Perhaps the most important election in setting the course for future education policy is the one in your hometown. You may not have a competitive congressional election in your district, but all 435 members of the House of Representatives are up for reelection this year -- and if Democrats are able to retake control of the House, or the U.S. Senate, there will be some major changes in federal education legislation.
Should Democrats take over, two liberal party leaders -- Representative George Miller, from California, and Massachusetts senator Ted Kennedy -- are in line to assume the chairmanships of the House and Senate education committees respectively. Both were supportive of the No Child Left Behind Act but in subsequent years have emerged as the law's most outspoken critics: Both Miller and Kennedy say the president's sweeping education-reform plan was contingent on adequate funding for various education programs -- monies they say the president has failed to deliver.
Miller has encouraged citizens to sue their states and the federal government for failing to provide adequate facilities and resources for students to receive an education. "You have to continue to litigate," Miller has said. "You can help us realize the goals and live up to the promise of No Child Left Behind."
Meanwhile, fourteen states will consider ballot measures this year that will have an impact on education policy or finance. Though education may not be on the lips of federal candidates this year, voters in all these states will be asked to make some key decisions on issues ranging from immigration to affirmative action to higher taxes. And all these measures will affect state schools.
In Colorado, Amendment 39 would mandate that school districts spend at least two-thirds of their operational budget on classroom instruction; a similar measure is on the ballot in Oklahoma.
Idaho voters will be asked to raise their taxes to pay for schools. Proposition 1 would increase the state sales tax by 1 percent and earmark that money for K-12 education.
In Arizona, immigration is filtering its way into the education debate. Proposition 300 would prohibit adult noncitizens from taking classes offered by the state Department of Education.
In California, education advocates are pushing for more than $10 billion in state bonds to build new schools and modernize existing facilities. The school bonds are part of a comprehensive $40 billion bond package being pushed by Republican governor Arnold Schwarzenegger and Democratic leaders in the state legislature. Many conservative Republicans are apprehensive, at best, about the bond package, and have expressed their concerns to voters.
Polls have shown that many California voters feel the same way about the school-spending plan. The most recent public opinion polls show support for the school bonds hovering at just about the 50 percent mark. (The bonds need only a simple majority to pass.)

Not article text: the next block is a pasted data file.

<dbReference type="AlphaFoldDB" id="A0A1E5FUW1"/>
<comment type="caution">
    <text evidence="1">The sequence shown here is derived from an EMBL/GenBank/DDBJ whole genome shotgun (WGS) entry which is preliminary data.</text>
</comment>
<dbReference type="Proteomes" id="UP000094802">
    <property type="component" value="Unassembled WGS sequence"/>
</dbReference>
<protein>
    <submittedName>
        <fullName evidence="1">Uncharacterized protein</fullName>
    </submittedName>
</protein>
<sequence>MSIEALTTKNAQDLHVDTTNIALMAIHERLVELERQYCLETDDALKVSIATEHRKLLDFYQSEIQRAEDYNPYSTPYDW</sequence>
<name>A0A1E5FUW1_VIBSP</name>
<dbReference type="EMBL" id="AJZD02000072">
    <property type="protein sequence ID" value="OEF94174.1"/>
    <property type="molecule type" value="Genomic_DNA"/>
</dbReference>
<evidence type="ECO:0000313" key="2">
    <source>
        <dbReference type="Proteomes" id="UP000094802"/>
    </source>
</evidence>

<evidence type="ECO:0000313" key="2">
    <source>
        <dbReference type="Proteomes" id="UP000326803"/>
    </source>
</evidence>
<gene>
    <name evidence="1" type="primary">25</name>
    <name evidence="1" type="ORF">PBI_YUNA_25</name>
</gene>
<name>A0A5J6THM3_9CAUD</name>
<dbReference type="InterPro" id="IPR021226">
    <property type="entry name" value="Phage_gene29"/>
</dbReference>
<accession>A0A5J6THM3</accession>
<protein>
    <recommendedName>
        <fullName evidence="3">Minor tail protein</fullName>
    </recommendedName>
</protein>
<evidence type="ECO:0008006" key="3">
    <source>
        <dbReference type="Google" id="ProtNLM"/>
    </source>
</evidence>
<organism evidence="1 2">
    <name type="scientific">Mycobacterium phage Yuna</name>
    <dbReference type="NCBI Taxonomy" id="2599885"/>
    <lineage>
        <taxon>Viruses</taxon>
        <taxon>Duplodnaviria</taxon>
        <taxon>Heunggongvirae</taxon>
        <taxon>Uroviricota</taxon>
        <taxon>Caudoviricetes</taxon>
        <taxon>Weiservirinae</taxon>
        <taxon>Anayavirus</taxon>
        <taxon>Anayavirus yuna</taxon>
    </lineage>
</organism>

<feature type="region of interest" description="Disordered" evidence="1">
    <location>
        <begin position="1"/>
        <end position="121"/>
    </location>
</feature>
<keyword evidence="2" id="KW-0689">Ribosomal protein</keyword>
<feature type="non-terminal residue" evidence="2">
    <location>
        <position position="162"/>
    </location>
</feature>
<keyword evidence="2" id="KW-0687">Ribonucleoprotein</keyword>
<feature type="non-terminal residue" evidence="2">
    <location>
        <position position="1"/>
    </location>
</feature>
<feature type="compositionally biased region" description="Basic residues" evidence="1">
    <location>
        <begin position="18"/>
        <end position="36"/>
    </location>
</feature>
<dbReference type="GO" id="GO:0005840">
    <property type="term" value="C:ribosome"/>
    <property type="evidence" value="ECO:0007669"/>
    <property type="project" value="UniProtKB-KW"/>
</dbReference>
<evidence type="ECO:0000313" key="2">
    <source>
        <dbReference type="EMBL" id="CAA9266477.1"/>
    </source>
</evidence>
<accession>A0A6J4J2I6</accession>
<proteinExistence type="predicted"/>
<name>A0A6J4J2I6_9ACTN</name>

Meanwhile, proponents of the bond measure are concerned they may actually suffer as a result of Schwarzenegger's success. The governor holds a wide lead over his Democratic opponent, California state treasurer Phil Angelides, and if the Democrats stay home this year, their absence at the poll booth could doom the bond package.
Voters in California also seem ready to reject a $50 per parcel state property tax. For years, local parcel taxes have been a way for school districts to get around the property tax restrictions of California's Proposition 13. But this year's effort by dot-com millionaire Reed Hastings (CEO of Netflix and a former state Board of Education member) and ultrarich venture capitalist John Doerr to impose a new state tax has been ill fated from the start. The measure is lagging badly in the polls, and its deep-pocketed backers have all but abandoned it, essentially conceding defeat.
In Nebraska, voters will determine the fate of Initiative 423, a version of the Taxpayers' Bill of Rights sponsored by New York millionaire Howard Rich that would create a formula that would allow spending hikes only for inflation and population growth. Should the initiative pass, the state constitution would be amended to limit the growth in state spending. Advocates say it is a necessary control on state spending, but opponents argue that the measure would choke funding to public schools and other state-funded programs.
Oregon voters will face a similar question when they vote on Ballot Measure 48, which would also limit state spending growth.
In Michigan, affirmative action is back on the ballot. Voters will be asked to decide on Proposal 2, the Michigan Civil Rights Initiative. The measure, sponsored by former California Board of Regents member Ward Connerly, is modeled after that state's Proposition 209, which passed in 1996. If adopted, the proposal would prohibit affirmative action programs that consider race, gender, ethnicity, or national origin by state and local government and in public employment and public education.
That state's Proposal 5, if it passes, would give Michigan schools more than $500 million in additional funding, but the state Chamber of Commerce and both the Democratic and Republican candidates for Michigan's governorship oppose the proposal, which would provide minimum funding guarantees for schools. Public-safety groups, fearing it would drain resources for other state-funded programs, are also opposed to the measure.
In Wisconsin, Republican state representative Frank Lasee is pushing a measure to allow teachers to carry guns. "Frank knows it's politically incorrect, but it's something that he wanted to bring up in the discussion on how to keep schools safe," his spokesman told a local newspaper, noting that Thailand and Israel already arm their teachers. So far, Lasee hasn't had many takers on the idea. His own cousin, the president of the state Senate, dismissed the concept as "goofy."